Dr. Raudive spoke for about half an hour. He briefly explained his meeting with the voice phenomenon through Jurgenson’s book, his subsequent research and his work with a great number of scientists. He then asked for a tape-recorder and played to my guests one tape of different voices, recorded by three different methods, and explained in some cases, where the sense of sentences escaped the audience, the situation or questions he had asked before receiving the answer on his tape-recorder. Everybody was very intrigued, very fascinated and very polite. Nobody asked any questions and the silence was almost embarrassing. Over supper, however, the conversation became quite animated, even heated. In particular, my ecclesiastical friend held forth on what his Church taught on such matters and said he certainly did not intend to deviate one inch from the official position of the Church, citing Joan of Arc, Fatima, Lourdes and other miraculous happenings which had taken the Church many years to investigate. When the Head of one of the Cambridge colleges pointed out that none of these people had been able to produce a tape-recording in evidence when questioned by the Church, he admitted it was the tape-recorder and the simplicity of the matter that worried him most. He still preferred the slow process of taking the testimony of human witnesses, to the scientific examinations of physicists, psychologists, electronic experts and other scientists.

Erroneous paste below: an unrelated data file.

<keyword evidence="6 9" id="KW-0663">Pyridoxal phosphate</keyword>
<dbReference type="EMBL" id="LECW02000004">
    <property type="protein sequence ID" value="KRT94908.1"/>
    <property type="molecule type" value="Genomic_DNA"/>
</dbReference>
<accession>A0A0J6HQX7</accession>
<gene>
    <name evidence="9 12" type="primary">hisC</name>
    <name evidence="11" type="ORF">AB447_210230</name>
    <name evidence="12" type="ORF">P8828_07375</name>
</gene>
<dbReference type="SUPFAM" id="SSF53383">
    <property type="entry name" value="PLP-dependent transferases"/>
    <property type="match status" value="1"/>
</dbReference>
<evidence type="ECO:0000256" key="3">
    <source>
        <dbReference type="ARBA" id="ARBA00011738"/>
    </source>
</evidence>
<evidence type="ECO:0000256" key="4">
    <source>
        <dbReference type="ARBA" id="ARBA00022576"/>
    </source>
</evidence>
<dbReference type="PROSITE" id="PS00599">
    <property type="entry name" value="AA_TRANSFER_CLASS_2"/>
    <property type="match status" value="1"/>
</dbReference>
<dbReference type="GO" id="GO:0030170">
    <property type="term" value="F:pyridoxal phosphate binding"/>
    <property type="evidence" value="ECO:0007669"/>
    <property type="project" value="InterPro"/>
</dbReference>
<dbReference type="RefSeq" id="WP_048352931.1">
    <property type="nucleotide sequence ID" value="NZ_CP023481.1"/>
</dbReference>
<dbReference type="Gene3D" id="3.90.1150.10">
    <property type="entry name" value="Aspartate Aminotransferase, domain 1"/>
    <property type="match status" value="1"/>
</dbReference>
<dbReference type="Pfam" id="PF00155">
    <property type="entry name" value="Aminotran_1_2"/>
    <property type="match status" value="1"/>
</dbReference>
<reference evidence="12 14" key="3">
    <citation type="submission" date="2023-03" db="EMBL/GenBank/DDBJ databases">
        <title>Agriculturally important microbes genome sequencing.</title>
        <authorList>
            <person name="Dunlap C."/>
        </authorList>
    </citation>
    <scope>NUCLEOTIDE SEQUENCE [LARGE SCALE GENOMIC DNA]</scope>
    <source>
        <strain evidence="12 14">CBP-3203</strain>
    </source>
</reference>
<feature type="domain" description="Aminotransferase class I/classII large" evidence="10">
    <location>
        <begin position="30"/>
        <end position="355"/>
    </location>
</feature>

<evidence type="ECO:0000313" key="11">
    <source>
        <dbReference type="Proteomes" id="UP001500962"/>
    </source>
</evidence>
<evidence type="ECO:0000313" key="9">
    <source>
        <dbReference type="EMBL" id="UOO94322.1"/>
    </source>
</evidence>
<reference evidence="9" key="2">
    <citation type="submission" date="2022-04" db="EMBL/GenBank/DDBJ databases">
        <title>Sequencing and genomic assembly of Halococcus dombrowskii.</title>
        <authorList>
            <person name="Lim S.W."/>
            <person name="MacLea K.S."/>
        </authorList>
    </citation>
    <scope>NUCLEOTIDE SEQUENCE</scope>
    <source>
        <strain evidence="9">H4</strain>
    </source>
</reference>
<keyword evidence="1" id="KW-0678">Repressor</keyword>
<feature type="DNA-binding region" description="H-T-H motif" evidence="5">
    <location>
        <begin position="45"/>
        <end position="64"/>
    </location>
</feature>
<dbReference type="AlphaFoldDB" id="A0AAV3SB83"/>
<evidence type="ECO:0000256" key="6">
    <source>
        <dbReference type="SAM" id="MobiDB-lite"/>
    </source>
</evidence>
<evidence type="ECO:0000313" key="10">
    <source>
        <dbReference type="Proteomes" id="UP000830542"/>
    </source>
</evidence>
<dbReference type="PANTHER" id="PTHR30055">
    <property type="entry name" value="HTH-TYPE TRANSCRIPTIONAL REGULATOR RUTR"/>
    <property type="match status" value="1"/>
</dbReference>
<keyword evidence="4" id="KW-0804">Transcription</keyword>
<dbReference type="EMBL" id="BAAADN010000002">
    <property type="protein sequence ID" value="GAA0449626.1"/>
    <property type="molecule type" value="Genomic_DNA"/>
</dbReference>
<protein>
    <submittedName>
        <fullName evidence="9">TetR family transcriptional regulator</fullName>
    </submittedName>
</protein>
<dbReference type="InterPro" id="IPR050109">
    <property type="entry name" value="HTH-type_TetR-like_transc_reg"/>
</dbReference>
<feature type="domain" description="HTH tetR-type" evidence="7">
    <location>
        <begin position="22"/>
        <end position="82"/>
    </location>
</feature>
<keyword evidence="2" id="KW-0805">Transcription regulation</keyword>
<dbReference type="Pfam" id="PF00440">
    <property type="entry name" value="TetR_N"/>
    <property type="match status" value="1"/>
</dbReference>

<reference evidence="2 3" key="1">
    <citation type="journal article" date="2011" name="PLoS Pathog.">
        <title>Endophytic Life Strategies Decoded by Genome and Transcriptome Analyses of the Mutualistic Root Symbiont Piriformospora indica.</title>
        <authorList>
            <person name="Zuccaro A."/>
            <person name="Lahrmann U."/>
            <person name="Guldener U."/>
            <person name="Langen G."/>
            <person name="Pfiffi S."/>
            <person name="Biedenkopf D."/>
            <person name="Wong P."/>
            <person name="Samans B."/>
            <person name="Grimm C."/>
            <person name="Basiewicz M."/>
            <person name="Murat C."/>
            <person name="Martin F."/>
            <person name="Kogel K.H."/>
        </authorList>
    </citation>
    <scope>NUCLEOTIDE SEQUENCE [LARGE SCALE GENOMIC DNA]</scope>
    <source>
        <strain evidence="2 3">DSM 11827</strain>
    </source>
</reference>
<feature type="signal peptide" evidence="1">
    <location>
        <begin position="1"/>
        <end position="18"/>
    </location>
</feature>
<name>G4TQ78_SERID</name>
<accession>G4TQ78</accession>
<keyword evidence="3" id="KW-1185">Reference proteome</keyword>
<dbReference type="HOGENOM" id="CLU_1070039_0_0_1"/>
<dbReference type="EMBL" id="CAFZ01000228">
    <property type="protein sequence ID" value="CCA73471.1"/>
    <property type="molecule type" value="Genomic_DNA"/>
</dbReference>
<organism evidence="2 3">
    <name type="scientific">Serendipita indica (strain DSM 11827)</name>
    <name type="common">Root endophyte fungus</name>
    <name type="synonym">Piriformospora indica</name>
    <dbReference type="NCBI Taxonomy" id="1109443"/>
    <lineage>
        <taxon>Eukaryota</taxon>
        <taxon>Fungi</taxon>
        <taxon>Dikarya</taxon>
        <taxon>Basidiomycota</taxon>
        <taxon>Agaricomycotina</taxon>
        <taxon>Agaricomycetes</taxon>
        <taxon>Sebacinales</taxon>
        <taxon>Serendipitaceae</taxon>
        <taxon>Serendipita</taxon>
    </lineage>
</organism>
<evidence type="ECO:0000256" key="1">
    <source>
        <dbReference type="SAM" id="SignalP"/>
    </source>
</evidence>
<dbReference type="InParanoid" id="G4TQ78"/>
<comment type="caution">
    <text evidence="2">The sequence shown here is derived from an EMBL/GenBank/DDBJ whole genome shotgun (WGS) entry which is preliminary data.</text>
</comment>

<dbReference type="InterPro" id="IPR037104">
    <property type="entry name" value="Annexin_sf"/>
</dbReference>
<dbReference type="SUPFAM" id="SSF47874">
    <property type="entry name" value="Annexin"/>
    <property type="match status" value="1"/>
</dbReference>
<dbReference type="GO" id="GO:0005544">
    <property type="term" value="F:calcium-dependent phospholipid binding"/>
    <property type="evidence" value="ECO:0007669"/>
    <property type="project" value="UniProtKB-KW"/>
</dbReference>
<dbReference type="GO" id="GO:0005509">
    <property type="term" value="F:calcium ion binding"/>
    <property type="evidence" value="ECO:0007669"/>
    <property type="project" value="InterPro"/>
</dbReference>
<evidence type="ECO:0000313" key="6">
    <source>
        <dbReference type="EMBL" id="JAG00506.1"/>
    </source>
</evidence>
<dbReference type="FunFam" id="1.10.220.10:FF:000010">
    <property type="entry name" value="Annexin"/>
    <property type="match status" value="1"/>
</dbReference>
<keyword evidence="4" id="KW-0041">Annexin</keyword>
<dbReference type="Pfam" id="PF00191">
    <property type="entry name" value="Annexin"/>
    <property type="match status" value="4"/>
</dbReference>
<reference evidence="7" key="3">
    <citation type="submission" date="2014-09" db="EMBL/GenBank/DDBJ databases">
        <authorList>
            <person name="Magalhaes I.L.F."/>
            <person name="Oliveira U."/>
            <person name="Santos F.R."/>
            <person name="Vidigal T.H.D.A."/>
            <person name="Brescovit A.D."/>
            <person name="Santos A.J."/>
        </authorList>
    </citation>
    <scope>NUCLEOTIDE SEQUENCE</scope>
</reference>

I don’t remember ever having had such an animated discussion in my dining room.

Mr. Stanley was then invited to explain the mysteries of electronics in connection with this business. “What can a tape-recorder do and what can it not do?” “What advantage is in a diode and what exactly does a diode do?” We all asked many questions. It is to Mr. Stanley’s credit that he satisfied everybody present with his explanations.

The three methods of obtaining voice phenomena then open to us are relatively simple to explain—if you have a basic knowledge of electronics, but few of us have this basic knowledge. Most people know how to record on a tape-recorder and how to play the recorded music or voices back; but how exactly this process of recording takes place is one of the questions very few ask until a moment like this arises, when we begin to wonder whether some trickery or expertise on the part of a good technician might not lead us to believe something that is not really possible. Technology has advanced so much that with the help of little gadgets, transistorised and so small that they can be hidden anywhere, many things can be produced electronically; in fact, our imagination of what may be afoot exceeds physical and electronic possibilities. But to remove any doubt in the bona fide of a recording we must rely on experts, and this was exactly what we did on the evening of 13th December 1969. As far as humanly possible we had taken every step to make absolutely sure that nothing was used in this experiment that might have been tampered with. A new tape-recorder was ordered, which proved rather a setback during the next few hours because even our expert Mr. Stanley had never operated this particular model and we had to use the operating instructions throughout the evening. A number of new tapes, sealed in plastic bags and sealed in boxes, had been purchased and were delivered the same evening; Mr. Stanley opened these tapes and put them on to the new tape-recorder. He operated the machine himself and we all agreed that this would be sufficient evidence that whatever might happen was certainly not due to trickery or technical know-how.